An ominous moment occurred early on opening night of Heartland Actors’ Repertory Theatre’s production of “The Tempest,” at White River State Park (July 31-Aug. 2), adding a nervous start to what would eventually prove to be an enjoyable evening.
HART Producing Artistic Director Diane Timmerman was on the temporary stage pulling raffle tickets for pre-show audience prizes when her microphone began cutting in and out, bringing back memories of the snapcracklepopping of the troublesome sound system that plagued its previous summer Shakespeare productions.
And so, as the show proper began, I’m sure I wasn’t the only one in the sizable crowd bracing for sound problems…and relieved when none occurred. In fact, the sound was impeccable from my lawn perch (folding chairs were graciously supplied free of charge to audience members who didn’t byo). At last, the solid work from HART could be heard as well as seen.
After a visually inventive implied shipwreck opening, this “Tempest” took a bit of time building momentum. Blame Shakespeare, in part, for piling on the exposition and daylight savings time for keeping the sun bright during the first act. Shakespeare, of course, gets a pass on plot holes. As with most superhero movies, the powers of Shakespeare's leading character are inconsistent—if Prospero can conjure a storm and guarantee the safety of the crew, why is he as ineffectual as Gilligan in getting off his island? And if Shakespeare is going to have Prospero talk about a character as vivid as Sycorax the witch, the least he could have done is give us a scene with her.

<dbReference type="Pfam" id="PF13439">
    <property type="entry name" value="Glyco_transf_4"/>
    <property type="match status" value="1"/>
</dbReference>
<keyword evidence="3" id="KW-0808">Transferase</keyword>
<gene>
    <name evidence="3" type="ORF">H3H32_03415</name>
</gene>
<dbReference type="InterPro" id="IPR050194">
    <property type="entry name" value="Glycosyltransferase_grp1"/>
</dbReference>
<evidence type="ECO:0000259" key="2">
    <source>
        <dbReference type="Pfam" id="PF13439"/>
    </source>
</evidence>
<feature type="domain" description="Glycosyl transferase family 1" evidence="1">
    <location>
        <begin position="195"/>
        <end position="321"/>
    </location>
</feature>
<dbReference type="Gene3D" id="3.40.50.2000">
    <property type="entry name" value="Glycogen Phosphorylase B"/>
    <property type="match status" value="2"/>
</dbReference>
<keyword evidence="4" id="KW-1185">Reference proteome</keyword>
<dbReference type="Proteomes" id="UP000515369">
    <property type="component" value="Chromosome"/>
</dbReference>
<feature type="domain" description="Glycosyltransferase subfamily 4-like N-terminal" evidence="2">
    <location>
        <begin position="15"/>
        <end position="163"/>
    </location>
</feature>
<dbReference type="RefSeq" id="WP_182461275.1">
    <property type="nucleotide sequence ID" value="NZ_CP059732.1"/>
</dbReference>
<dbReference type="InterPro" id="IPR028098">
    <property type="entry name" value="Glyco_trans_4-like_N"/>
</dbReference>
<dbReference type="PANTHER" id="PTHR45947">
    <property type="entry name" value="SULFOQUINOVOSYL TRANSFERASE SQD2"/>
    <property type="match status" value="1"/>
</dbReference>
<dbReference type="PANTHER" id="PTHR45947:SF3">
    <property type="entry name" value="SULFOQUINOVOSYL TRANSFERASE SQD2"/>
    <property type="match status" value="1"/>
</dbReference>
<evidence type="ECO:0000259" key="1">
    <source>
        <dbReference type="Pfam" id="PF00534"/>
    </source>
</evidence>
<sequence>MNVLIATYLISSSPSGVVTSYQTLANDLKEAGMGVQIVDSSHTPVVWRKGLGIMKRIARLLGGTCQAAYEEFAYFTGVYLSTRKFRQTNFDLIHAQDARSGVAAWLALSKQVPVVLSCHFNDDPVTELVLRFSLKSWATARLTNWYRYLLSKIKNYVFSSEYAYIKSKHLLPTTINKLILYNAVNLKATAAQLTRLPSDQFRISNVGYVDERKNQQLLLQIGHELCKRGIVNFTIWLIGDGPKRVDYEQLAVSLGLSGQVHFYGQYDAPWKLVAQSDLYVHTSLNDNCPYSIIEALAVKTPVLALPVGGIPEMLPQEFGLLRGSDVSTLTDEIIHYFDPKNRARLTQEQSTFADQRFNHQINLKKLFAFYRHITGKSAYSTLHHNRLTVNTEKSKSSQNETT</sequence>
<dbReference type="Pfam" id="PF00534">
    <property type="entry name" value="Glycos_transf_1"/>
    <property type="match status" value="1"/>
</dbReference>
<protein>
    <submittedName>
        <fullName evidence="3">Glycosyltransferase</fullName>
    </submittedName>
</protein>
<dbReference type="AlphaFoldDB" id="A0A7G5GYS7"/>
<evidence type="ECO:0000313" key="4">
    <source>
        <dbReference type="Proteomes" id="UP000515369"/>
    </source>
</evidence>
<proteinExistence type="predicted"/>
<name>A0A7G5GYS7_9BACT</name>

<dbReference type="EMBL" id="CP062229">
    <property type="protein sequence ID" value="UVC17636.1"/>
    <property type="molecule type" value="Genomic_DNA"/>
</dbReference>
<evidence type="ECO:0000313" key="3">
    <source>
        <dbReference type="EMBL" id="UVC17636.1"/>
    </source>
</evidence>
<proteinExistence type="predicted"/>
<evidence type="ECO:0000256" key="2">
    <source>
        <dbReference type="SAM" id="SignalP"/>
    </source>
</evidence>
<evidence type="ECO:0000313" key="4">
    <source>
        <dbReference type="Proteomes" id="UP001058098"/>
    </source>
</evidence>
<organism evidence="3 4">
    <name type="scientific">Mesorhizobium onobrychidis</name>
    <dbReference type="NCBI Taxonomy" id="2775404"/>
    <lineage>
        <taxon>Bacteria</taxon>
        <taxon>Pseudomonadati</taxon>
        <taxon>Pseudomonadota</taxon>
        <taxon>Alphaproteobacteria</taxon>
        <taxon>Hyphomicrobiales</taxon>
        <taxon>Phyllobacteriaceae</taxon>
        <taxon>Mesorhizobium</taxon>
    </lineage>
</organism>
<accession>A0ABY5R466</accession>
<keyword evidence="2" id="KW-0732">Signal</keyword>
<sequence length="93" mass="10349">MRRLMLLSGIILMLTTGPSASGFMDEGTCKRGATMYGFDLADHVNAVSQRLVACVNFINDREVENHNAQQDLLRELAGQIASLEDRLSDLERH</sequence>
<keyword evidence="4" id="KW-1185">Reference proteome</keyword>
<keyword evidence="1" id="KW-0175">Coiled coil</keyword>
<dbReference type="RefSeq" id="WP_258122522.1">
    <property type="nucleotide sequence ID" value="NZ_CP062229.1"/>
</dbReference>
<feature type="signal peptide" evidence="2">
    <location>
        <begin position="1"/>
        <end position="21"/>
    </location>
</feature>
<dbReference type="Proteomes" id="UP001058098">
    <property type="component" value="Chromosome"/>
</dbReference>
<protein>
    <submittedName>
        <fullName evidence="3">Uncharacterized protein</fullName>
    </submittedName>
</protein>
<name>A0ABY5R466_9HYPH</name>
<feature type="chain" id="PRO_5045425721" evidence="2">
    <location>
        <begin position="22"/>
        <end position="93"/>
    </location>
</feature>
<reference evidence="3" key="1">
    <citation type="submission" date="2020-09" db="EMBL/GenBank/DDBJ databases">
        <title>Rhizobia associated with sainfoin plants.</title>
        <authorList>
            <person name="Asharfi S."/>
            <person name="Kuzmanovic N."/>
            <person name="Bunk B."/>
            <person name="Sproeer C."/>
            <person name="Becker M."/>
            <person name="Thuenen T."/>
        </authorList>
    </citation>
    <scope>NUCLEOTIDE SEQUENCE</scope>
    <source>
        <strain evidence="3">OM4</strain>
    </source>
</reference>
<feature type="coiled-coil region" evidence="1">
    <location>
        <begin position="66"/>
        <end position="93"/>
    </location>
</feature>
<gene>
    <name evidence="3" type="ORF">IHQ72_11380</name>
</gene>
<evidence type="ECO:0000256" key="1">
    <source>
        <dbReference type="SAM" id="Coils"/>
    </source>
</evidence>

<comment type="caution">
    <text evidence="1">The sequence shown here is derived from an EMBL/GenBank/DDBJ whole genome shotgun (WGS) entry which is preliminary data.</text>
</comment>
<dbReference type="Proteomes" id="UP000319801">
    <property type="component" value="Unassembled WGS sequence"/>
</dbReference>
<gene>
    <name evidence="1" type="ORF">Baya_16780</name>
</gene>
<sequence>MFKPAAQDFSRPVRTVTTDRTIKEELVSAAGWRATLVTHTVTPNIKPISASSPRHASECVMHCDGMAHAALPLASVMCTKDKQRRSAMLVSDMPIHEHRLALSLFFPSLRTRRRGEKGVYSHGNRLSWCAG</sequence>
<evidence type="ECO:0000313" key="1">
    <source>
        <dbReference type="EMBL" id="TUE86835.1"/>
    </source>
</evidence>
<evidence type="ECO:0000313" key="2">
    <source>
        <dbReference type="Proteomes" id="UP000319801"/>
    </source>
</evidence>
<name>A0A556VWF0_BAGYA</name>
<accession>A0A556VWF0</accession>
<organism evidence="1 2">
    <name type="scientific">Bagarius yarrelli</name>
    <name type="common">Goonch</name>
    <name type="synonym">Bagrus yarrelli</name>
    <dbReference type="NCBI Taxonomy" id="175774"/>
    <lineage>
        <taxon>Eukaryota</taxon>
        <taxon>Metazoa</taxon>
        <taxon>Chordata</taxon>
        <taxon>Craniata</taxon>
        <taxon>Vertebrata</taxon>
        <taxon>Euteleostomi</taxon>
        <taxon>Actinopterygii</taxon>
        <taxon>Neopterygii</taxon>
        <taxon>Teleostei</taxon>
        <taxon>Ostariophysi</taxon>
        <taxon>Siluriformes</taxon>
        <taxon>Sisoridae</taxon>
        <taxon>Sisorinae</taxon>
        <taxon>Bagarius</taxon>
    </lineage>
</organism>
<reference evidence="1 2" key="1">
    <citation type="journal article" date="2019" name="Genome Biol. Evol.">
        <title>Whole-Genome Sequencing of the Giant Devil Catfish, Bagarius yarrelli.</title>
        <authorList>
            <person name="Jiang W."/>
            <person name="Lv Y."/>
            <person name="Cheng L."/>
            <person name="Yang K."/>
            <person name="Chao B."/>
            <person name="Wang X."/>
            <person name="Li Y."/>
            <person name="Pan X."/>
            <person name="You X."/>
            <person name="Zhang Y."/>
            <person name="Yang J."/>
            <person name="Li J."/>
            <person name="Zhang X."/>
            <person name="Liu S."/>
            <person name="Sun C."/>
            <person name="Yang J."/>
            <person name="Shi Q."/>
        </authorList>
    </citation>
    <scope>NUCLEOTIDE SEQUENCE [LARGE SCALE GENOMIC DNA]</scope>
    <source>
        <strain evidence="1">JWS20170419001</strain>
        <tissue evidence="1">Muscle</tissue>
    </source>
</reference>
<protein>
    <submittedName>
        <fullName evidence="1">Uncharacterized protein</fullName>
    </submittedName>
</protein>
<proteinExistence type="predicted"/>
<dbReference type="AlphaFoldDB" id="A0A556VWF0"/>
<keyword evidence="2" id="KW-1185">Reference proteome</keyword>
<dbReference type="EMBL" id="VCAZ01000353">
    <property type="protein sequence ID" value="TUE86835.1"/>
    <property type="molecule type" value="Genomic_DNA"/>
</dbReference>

Robert Neal’s youthful Prospero showed himself to be more man than magician here, always with the potential for anger just below the surface. This helped make the turn-the-other-cheek ending (startling, really, when you realize the same guy wrote Hamlet) into something more moving than if he had discovered his inner Gandhi. Neal’s Prospero let his head control a heart that seemed quite capable of dolling out a harsher punishment on the brother who betrayed him. His restraint made him compellingly human and his final acts even braver.
Once again, HART assembled some of the region’s finest professional actors, with such leading men as Charles Goad, Scot Greenwell, Ben Tebbe, and Mark Goetzinger giving rich life to supporting roles. The young lovers were charming if a tad one-note, Ryan Artzberger provided a multi-faceted Caliban, and Laura Glover’s lighting magically filled in where special effects couldn’t. A few contemporary additions to the script danced the line between creating access and pandering (with a bit of “Let It Go” lyrics crossing over that line) and some of the silliness seemed blatantly choreographed rather than organic, but director Courtney Sale’s production otherwise honored the text as well as HART's history of crowd-friendly productions in WRSP.
Long may the tradition continue.